The Merchant Stand - A Marketing Technology Place

Daily Deals. The good, the bad, and the ugly.

The first daily deal site I remember is I loved the fun name and approach the company put on their sales process in the early days. Woot! Since then daily deal sites have taken-off with hundreds of players and variations. But now we read reports that daily deal site usage is declining.

I’ve never purchased anything from a daily deal, but I have some observations. I’ll call it the good, the bad, and the ugly.

Thumbs up for daily deals?

The Good

There is an opportunity for marketers to serve relevant deals based on the recent browsing history of the customer. You may see this already today on sites that use advertising cookies to determine the content of banner ads. Daily deal sites could advertise on properties like these and the rules engine would serve links to their content. The idea is create a more relevant experience by bringing interested buyers to the site.

Here’s a good example. Let’s say I purchase airline tickets for a summer vacation. If I see a daily deal ad for airport parking there is a good chance I’ll click through and explore the details of that deal.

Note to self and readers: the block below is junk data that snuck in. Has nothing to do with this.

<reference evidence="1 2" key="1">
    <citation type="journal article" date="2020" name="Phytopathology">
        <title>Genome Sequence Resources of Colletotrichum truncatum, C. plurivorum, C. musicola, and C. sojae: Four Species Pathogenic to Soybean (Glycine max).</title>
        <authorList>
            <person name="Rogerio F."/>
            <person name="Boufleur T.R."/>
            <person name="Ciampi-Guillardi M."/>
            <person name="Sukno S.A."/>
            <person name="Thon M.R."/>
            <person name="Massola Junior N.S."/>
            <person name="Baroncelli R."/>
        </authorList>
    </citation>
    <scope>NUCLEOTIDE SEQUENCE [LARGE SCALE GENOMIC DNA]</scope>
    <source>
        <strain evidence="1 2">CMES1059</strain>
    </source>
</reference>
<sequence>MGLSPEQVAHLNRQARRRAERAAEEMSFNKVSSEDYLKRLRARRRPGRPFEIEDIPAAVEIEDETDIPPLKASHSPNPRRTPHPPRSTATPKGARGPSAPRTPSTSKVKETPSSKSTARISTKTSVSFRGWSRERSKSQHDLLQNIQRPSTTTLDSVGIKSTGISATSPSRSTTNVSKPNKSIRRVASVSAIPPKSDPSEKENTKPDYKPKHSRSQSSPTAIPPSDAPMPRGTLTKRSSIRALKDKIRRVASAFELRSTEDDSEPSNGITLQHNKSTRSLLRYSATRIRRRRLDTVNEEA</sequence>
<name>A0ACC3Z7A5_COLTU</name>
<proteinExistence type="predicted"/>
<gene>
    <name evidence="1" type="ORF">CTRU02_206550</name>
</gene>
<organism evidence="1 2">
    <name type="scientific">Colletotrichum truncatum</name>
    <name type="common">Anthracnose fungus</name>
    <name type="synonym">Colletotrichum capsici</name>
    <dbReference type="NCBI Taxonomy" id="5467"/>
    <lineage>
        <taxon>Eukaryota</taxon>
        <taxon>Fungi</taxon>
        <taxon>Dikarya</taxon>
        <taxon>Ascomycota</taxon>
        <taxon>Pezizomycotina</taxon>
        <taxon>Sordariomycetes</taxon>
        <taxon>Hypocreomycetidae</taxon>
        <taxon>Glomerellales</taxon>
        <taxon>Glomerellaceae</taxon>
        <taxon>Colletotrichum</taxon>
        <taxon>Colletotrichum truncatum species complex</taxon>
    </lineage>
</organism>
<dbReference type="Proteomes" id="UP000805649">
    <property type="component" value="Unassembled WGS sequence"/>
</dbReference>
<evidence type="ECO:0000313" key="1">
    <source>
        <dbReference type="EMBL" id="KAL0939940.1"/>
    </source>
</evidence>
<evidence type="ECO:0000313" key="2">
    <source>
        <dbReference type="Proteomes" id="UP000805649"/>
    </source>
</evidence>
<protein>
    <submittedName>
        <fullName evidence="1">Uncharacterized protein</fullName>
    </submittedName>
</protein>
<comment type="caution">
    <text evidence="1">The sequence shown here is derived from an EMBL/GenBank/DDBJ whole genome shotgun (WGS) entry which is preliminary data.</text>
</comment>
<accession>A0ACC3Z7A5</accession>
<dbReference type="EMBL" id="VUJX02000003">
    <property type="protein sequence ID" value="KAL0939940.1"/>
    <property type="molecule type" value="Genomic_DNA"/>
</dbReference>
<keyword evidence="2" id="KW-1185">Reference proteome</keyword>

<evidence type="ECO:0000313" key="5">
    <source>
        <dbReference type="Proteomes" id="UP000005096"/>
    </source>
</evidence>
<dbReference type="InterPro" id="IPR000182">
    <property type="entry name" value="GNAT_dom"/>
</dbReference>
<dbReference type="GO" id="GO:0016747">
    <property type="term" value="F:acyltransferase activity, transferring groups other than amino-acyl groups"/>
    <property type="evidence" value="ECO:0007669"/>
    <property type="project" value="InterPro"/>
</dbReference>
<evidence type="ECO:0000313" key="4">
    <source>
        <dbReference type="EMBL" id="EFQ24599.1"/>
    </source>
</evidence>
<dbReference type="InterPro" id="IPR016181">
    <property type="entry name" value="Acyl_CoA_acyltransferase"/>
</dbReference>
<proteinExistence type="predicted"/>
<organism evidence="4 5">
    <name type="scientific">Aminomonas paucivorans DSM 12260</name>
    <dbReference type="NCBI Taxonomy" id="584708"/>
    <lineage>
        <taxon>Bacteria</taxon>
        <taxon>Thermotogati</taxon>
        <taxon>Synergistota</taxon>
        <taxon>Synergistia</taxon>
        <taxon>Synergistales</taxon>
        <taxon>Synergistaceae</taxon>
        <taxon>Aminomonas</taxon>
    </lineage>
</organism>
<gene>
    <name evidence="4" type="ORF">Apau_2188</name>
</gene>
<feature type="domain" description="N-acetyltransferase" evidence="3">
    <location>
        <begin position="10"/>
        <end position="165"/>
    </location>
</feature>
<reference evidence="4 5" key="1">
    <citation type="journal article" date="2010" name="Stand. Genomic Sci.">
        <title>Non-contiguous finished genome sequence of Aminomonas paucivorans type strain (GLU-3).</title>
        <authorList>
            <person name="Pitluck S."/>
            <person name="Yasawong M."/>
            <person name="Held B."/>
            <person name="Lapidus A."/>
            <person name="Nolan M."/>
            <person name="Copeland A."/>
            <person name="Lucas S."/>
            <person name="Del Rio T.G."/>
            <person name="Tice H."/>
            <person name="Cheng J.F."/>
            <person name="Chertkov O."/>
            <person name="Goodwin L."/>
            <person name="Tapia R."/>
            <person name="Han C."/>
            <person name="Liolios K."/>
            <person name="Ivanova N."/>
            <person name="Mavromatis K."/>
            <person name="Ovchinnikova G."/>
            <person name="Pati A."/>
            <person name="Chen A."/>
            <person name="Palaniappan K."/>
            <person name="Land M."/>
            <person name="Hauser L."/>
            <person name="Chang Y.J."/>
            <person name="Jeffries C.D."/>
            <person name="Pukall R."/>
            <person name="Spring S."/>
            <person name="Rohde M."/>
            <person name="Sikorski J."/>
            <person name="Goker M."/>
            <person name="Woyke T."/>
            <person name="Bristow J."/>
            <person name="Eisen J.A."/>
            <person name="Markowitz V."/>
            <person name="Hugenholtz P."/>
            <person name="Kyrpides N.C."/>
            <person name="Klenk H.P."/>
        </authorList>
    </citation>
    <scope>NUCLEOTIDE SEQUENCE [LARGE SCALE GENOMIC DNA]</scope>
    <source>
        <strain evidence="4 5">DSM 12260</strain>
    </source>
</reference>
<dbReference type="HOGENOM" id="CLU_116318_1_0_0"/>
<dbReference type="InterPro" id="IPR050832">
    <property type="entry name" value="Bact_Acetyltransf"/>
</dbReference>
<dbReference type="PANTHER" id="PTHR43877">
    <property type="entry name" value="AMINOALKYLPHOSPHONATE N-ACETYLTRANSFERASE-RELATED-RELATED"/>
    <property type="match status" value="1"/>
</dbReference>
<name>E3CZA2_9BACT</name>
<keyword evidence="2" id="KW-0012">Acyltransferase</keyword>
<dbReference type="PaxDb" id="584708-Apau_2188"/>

Then again, maybe part of the magic of the daily deal is getting consumers who had no intention of buying a product to purchase it because the deal is just too good to let pass.

The Bad

Traditionally though, daily deals don’t really target to a specific audience. They work by offering a deal to the end customer that is determined by the buyers and business participants. The expiration or maximum number of coupons available works as a boundary but also serves to create urgency in the buying process of the customer. Personally, I hate pressure deals. It gives me visions of the automobile purchasing process and a used car salesman in front of a camera shouting “Sunday, Sunday, Sunday…..”

Another problem is the type of customers attracted presents problems to businesses that offer the deals. Does the practice really drive new customer growth? Or does it create a one-time customer that are only there for the deal and will not come back without another coupon? That doesn’t sound like building customer loyalty to me.

The Ugly

Maybe it’s the novelty of the idea has ended. Maybe the market is over saturated with daily deal sites and offers. We all know that once something is hot marketers jump in to pound advertising and offers. These are contributing factors to what is now called Daily Deal Fatigue.

So maybe true daily deal sites don’t survive without morphing to include more traditional attributes of retail sales. That sounds more like a sale of the day or sale of the week for a group of products. What’s special about that?


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